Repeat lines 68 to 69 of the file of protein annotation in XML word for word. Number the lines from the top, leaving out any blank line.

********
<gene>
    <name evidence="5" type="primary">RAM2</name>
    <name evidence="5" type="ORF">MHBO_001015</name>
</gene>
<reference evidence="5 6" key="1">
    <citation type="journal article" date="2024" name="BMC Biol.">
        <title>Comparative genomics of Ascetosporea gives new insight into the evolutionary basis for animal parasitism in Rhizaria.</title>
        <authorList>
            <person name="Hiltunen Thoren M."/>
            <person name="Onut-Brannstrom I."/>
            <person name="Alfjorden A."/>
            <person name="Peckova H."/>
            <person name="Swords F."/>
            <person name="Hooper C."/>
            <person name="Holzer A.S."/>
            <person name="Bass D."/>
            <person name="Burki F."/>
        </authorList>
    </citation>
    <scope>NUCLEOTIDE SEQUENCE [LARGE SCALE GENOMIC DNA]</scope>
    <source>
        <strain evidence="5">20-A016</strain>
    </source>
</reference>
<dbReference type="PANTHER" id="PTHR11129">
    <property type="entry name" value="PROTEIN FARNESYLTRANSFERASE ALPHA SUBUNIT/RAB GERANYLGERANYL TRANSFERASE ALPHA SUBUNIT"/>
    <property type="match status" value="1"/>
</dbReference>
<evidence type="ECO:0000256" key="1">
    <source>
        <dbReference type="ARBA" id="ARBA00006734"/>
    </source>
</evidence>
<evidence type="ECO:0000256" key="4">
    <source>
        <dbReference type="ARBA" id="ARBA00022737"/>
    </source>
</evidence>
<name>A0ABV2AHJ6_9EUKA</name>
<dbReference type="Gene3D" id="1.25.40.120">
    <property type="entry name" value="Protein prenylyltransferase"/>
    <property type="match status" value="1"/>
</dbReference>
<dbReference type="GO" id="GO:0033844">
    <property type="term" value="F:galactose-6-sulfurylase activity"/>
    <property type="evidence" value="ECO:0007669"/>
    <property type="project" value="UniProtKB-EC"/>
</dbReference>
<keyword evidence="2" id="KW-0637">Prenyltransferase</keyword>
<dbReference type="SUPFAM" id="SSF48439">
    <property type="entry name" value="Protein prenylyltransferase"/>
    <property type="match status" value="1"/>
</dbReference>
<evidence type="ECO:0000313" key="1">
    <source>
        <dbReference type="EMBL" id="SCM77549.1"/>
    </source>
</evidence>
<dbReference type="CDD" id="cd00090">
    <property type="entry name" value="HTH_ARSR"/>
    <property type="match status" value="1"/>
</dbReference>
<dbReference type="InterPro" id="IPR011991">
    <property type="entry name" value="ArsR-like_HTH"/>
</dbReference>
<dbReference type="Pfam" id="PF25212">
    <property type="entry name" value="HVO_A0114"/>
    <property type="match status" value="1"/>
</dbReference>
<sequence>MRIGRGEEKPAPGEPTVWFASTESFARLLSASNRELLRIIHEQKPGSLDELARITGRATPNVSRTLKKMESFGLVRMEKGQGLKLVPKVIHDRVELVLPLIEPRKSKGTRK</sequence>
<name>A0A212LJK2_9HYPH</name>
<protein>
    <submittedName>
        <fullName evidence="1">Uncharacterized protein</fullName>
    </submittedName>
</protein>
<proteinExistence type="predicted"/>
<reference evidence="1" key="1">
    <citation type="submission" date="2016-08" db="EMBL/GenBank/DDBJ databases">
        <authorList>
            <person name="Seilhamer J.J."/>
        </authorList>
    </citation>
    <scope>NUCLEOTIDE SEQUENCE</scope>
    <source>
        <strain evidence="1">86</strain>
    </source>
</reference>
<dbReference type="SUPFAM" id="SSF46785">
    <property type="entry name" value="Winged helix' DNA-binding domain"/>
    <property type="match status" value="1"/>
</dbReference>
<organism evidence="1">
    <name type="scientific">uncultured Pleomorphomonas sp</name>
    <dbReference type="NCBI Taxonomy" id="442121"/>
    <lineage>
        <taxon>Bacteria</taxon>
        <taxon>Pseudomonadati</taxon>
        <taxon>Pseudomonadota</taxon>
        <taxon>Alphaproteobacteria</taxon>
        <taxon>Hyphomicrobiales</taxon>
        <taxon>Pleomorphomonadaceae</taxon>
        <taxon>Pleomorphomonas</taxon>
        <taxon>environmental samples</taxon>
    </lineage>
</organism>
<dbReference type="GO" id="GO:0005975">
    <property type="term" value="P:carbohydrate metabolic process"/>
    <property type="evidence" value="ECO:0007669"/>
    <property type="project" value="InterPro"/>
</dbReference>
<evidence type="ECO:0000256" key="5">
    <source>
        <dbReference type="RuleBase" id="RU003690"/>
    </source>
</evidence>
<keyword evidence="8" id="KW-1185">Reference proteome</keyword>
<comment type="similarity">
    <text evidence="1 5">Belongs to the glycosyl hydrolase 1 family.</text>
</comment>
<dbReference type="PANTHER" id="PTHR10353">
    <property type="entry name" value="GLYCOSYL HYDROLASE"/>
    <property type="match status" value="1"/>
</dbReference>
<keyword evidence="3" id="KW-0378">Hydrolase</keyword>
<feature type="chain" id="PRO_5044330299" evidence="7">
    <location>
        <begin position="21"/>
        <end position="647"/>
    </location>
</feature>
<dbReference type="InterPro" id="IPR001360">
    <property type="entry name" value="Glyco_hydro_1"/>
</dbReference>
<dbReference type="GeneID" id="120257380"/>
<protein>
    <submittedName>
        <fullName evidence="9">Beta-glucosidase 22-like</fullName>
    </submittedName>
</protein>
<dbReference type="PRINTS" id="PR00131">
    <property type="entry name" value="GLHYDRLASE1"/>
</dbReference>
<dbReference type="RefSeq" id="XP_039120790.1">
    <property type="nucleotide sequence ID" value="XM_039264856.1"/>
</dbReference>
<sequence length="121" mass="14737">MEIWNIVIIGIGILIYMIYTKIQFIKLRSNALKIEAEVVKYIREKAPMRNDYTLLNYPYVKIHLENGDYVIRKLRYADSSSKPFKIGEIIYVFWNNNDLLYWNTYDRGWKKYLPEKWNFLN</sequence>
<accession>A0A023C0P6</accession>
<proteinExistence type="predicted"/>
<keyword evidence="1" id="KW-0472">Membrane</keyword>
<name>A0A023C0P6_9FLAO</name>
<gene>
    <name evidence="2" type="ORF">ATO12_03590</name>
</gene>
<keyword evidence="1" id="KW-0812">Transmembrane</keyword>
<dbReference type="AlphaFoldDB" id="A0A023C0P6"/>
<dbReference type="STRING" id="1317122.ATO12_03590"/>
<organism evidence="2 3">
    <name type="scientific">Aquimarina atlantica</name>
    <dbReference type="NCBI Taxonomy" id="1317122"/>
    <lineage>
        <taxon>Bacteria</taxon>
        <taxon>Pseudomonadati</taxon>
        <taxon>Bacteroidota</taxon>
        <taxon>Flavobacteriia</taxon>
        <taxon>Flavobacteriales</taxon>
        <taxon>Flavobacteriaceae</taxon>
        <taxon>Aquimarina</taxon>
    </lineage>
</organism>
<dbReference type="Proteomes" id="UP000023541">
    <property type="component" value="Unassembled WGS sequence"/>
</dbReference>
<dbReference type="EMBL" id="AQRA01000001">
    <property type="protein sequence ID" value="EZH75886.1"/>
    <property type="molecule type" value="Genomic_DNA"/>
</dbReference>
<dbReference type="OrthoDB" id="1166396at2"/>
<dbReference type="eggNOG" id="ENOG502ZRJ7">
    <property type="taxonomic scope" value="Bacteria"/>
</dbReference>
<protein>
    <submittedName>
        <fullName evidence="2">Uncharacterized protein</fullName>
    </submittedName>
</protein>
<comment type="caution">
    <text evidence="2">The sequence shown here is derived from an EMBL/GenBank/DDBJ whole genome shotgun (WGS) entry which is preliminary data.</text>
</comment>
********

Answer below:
    <property type="match status" value="1"/>
</dbReference>